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How to structure Cost Data using Breakdown Structures

How to structure Cost Data using Breakdown Structures

  Working as a project controller, you will very likely encounter long lists of commitments, actuals, and other cost data that need to be reported on a frequent basis. To ease the job of structuring the project data, breakdown structures prove to be the answer. They allow otherwise flat data to be viewed from many angles, serving the needs of the various stakeholders in the project, e.g. management, clients, and engineers.

  • How to use the right cost data for your area?

    Is the labour rate of a welder the same in Sweden as it is in Brazil? Probably not, you would say. But how much does it differ? And what does that difference depend on?    Is the labour rate the only thing you should take into account when choosing the right cost data or are there more factors to take into account? You would like to know what drives the differences in cost data when you’re working on a project estimation in a different region. Find out by reading this blog.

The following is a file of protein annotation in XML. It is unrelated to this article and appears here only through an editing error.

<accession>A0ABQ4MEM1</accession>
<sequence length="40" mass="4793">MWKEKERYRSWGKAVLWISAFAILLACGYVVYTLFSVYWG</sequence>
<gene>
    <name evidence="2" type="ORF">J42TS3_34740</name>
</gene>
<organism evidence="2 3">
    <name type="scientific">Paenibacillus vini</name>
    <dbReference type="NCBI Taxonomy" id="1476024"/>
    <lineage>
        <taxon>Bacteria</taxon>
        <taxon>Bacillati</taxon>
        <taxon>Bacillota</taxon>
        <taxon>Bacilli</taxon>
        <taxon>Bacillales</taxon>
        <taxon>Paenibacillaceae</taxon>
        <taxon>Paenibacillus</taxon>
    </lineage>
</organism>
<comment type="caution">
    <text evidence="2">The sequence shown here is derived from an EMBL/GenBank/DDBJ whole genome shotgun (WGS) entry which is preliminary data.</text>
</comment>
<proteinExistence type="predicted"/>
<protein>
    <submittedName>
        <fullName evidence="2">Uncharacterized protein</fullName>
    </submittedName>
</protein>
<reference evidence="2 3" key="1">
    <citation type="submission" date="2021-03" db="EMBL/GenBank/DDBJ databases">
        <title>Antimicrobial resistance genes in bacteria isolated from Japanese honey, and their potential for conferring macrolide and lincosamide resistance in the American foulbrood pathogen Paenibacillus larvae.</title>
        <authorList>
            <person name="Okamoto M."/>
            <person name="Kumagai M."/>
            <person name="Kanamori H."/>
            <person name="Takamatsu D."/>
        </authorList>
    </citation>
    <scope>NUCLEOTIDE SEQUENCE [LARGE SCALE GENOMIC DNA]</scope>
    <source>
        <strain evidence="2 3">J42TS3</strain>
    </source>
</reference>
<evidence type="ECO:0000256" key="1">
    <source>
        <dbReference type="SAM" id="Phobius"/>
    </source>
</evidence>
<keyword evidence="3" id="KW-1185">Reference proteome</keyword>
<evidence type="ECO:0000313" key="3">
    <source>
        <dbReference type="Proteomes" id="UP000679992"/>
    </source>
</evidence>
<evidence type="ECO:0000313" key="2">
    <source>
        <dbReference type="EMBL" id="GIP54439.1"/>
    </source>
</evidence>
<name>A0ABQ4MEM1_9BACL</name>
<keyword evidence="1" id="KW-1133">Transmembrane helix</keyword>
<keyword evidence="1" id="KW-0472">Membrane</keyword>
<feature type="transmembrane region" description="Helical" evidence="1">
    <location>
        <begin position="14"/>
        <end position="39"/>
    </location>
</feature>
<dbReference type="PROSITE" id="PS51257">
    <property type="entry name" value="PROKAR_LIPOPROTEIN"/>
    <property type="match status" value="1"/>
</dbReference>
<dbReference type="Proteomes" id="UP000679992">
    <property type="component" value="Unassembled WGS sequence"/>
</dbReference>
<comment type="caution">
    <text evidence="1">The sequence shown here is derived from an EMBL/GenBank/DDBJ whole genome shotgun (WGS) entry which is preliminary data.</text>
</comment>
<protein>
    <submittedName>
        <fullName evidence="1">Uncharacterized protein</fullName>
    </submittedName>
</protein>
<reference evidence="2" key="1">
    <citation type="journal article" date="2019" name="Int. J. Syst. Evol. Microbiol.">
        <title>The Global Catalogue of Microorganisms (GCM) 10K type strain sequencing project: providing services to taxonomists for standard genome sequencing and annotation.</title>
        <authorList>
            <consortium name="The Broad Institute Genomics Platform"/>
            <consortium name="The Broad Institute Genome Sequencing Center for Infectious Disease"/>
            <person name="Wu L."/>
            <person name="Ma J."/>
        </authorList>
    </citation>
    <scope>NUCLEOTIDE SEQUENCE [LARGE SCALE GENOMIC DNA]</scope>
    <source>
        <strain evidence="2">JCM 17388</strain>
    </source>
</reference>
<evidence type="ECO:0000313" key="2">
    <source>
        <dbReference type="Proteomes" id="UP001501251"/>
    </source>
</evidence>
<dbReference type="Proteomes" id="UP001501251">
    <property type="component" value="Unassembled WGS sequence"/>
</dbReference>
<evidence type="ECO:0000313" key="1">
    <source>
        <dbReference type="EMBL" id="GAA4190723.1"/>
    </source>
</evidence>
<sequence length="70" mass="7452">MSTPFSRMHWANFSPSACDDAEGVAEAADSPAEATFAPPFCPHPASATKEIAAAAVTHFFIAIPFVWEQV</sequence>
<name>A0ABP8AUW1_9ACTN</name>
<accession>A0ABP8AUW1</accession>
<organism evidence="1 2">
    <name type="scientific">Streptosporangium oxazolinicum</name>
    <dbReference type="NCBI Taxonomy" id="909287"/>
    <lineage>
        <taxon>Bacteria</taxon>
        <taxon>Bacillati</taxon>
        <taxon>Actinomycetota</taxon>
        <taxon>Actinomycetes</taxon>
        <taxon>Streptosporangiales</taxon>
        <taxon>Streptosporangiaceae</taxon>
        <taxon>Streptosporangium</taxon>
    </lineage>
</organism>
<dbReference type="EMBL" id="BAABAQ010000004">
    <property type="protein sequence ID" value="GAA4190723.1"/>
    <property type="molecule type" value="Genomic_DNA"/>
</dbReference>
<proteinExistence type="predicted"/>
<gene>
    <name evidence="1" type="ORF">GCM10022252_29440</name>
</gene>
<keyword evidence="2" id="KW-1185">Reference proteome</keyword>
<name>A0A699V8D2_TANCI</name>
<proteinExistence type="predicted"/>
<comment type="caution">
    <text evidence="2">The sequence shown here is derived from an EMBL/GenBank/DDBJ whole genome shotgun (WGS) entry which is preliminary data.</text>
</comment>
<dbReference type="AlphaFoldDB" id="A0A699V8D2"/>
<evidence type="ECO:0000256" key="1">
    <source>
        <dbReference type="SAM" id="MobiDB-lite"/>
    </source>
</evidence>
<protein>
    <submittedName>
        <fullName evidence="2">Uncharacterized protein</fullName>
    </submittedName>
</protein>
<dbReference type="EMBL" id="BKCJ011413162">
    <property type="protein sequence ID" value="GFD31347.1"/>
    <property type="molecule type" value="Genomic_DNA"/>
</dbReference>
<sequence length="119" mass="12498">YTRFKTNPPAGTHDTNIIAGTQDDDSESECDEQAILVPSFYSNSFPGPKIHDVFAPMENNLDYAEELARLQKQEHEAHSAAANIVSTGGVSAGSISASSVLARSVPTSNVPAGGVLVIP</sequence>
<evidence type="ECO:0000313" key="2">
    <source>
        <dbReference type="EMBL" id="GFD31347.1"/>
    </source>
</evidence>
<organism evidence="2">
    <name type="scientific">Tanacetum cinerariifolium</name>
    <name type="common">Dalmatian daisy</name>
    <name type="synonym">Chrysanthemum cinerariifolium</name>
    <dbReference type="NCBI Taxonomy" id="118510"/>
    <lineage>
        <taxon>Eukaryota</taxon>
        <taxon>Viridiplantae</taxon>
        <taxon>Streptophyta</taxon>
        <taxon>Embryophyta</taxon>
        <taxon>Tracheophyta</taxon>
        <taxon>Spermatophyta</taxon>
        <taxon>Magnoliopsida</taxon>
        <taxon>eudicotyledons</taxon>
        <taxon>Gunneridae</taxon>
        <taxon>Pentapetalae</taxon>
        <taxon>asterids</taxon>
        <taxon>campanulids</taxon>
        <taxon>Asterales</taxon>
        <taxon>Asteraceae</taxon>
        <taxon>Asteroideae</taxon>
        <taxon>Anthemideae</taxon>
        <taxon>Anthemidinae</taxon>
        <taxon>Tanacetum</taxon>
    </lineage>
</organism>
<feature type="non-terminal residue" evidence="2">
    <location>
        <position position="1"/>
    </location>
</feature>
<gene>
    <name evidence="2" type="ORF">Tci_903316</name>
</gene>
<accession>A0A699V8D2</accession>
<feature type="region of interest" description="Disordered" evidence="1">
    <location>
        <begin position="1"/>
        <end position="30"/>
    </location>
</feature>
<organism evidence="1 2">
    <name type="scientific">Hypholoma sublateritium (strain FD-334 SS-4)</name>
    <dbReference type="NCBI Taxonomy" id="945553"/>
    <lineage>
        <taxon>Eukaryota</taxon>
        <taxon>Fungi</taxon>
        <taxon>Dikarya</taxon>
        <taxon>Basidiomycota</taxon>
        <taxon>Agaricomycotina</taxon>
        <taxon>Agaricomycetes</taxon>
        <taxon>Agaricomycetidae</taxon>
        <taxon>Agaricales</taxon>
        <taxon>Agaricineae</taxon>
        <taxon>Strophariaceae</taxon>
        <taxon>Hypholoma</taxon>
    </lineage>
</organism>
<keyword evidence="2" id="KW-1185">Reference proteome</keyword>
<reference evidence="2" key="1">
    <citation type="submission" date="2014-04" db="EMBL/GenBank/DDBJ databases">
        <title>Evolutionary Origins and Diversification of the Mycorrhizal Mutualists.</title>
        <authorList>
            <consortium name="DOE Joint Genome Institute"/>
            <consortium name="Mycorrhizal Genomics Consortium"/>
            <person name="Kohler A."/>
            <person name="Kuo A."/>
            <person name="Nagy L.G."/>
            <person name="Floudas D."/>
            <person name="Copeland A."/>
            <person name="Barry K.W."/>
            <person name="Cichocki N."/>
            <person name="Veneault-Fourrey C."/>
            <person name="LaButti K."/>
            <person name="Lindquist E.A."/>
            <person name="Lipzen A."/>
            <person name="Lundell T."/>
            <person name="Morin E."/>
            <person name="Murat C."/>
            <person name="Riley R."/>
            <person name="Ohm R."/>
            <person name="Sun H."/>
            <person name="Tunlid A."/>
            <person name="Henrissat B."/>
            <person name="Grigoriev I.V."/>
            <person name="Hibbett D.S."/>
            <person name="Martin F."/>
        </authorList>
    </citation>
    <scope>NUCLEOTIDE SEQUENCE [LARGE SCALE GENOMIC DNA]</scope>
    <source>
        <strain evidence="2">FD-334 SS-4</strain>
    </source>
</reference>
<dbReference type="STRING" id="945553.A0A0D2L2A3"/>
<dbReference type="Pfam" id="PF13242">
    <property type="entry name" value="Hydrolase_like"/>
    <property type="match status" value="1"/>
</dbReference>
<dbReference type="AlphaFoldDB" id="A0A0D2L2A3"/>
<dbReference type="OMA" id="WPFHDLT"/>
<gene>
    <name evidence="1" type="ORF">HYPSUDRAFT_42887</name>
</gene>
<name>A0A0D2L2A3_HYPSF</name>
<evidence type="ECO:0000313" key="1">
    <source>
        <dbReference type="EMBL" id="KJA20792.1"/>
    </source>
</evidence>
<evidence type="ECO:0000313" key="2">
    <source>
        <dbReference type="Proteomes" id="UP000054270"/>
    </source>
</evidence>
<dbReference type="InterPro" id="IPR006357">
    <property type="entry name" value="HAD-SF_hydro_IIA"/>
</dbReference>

• How cost data impact the planning of your Engineering

    Engineering is paramount during all phases of the project life cycle: initiation, planning and design, implementation and closure. In this article, we have a closer look at the design phase and explore how data can help you improve the efficiency of engineering during the design phase.

  • Cost data to maximize the use of renewable energy

    Recent developments in the field of energy generation and distribution, as well as political trends, have had a noticeable impact on the energy generation market. The focal point for investments is steadily shifting towards the installation of renewable energy generation, despite private investors being cautious about taking the step. This development implies that a significant portion of new projects searches to exploit relatively new technologies.

  • How to keep your cost data up to date? 3 tips

    A little effort to maintain your cost data can prevent cost overruns in the long run.